The first phase of the study, which includes the outline and planning, has been published in an article in the peer reviewed journal, Dermatology and was conducted by the European Dermato-Epidemiology Network (EDEN).
It is claimed to be the first time that the true prevalence of contact allergy to fragrance has been assessed in the general population and on a global scale, having been initiated by RIFM and endorsed by an expert panel.
The aim of the study is to report on the methodology and reliability of the existing tools already adopted by EDEN and to build on the pilot phase of the study, which was carried out at the beginning of 2007.
European phase of study complete, US comes next
The pilot phase determined the feasibility of the global study, which was begun last year. To date the European phase of the study has now been completed and the plan is to start the North American phase in 2012.
Once all the data is compiled, RFIM says it plans to publish the findings as part of a complete global study to unveil an accurate and detailed picture of fragrance allergies worldwide.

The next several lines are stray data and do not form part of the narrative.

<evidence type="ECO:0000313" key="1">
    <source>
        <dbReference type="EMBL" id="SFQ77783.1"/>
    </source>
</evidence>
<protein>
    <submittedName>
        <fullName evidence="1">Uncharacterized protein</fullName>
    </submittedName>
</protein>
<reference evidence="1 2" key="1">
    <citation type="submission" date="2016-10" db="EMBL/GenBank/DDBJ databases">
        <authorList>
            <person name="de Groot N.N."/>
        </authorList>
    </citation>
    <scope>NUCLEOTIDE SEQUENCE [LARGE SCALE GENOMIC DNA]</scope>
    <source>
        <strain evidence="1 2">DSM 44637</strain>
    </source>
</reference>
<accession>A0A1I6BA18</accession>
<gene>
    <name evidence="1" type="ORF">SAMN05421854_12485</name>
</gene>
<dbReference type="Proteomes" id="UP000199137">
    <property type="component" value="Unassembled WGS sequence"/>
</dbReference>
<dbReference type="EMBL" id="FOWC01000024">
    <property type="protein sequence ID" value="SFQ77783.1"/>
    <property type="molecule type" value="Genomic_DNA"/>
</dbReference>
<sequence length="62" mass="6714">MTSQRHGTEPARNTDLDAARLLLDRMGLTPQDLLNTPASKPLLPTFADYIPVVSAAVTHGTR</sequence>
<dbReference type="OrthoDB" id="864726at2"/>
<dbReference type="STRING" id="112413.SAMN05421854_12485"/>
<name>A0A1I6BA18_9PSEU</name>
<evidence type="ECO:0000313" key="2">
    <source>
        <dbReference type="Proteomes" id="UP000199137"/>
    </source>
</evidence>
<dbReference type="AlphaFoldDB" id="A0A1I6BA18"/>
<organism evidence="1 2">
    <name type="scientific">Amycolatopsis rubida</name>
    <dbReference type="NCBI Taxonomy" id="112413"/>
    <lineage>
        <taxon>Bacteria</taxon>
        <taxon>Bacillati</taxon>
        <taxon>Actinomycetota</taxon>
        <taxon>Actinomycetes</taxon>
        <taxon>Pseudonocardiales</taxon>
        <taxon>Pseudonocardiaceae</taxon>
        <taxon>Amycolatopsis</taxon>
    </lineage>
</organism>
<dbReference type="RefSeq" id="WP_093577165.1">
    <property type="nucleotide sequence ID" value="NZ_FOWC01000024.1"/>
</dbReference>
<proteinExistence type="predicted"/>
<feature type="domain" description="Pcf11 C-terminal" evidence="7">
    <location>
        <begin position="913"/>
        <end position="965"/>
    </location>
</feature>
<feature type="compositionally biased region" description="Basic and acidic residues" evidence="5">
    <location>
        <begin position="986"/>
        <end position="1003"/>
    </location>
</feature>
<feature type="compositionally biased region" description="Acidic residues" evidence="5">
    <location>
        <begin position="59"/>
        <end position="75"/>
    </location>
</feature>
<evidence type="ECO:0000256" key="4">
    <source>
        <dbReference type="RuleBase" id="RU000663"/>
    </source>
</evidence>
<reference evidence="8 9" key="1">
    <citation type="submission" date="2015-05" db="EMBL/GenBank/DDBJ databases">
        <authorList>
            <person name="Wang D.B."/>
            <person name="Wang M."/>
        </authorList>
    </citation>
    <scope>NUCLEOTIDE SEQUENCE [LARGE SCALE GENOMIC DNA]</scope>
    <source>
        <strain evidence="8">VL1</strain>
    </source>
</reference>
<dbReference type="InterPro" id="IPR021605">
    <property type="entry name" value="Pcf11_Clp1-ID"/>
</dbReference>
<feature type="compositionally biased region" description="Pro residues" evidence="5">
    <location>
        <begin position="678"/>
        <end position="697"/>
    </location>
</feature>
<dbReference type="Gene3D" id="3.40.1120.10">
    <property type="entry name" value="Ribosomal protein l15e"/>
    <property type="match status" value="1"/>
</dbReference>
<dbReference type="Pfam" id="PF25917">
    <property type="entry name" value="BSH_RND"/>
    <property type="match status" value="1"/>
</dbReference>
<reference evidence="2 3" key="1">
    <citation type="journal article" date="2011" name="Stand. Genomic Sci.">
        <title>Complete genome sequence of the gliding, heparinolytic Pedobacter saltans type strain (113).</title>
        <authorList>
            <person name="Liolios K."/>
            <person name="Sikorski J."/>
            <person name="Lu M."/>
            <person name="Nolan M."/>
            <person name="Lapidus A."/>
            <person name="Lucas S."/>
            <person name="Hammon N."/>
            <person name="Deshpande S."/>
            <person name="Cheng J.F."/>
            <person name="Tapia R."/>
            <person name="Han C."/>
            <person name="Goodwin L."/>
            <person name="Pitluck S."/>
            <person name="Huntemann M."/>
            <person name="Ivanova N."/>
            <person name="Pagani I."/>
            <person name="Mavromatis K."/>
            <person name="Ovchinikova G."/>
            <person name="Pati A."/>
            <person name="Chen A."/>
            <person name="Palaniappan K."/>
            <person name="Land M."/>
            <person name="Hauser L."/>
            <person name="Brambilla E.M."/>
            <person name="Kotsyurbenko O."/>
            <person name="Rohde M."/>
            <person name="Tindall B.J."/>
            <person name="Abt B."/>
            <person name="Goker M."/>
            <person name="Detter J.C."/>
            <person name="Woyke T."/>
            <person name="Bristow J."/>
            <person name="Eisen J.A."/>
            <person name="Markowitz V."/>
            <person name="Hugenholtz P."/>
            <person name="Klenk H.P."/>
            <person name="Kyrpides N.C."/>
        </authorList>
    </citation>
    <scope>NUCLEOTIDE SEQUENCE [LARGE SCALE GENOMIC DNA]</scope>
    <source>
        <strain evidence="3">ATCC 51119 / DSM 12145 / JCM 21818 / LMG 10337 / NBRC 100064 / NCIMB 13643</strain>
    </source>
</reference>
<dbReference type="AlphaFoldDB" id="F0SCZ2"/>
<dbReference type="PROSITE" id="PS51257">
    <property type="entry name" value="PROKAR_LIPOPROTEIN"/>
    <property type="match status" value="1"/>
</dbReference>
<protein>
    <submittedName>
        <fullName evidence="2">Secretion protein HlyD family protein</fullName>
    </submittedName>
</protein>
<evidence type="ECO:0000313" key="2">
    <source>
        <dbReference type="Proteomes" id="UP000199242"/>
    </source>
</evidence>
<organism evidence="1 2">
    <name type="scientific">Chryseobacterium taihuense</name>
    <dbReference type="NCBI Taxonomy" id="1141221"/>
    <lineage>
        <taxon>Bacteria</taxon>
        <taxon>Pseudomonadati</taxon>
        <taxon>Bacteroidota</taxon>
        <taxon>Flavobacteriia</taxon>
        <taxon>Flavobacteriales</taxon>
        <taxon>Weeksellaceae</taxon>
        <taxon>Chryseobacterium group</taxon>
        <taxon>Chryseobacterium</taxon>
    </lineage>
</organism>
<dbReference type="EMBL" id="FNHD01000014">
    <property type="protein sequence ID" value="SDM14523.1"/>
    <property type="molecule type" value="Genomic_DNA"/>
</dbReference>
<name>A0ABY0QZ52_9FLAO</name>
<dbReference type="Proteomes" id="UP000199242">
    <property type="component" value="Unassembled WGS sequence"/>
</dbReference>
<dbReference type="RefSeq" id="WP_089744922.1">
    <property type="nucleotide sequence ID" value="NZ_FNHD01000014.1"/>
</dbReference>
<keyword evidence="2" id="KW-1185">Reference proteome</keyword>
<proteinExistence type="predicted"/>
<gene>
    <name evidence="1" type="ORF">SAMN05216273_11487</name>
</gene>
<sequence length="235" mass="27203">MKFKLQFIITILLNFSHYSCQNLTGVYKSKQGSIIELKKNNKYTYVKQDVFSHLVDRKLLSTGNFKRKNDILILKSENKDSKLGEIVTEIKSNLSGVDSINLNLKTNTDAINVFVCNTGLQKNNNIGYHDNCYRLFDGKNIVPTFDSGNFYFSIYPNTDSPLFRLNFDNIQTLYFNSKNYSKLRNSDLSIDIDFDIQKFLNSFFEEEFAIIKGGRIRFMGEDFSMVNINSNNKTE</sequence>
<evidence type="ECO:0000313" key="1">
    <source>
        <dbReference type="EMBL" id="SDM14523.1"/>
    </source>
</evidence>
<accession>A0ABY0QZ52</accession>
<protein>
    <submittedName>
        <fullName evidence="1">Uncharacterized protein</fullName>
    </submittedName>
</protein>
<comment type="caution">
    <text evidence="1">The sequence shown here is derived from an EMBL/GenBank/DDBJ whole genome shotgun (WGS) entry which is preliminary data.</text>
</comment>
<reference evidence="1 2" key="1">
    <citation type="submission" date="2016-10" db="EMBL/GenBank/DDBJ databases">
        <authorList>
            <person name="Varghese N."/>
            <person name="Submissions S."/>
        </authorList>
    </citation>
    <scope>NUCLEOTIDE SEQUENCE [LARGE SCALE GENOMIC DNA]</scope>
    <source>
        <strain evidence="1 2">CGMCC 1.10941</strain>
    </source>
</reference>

The study relies on patch testing protocol, which is being used for the first time and has been standardised across multiple testing centres, providing what is termed a ‘gold standard’ for testing contact allergies to fragrances.
Collaboration has been key to implementing the study
The EDEN Fragrance Study will be conducted in collaboration with the European Society of Contact Dermatitus (ESCD) and co-ordinated by the Centro Studi GISED, Ospedali Riuniti di Bergamo.
On top of funding and support from the RIFM, additional funing will also come from The Netherlands Institue for Public Health and Environment, as well as the Foundation of Occupational and Environmental Dermatology.
Back in 2009 the Italian-based Centro Dematologia claimed that allergic reactions to fragrances in the cosmetics categories were falling thanks to improvements in formulation composition.
Scientists continue to raise doubts over fragrance allergies
Although allergy sufferers have continued to claim that inhalation of fragrances can trigger allergic symptoms, some scientific experts say that there has been no conclusive scientific evidence to back this up.
Concerns over fragrance allergies have been more predominant in North America, where campaigns to make public areas fragrance free have been running for a number of years.
Indeed, bans have been implemented in a number of institutions, including schools universities and hospitals across the United States.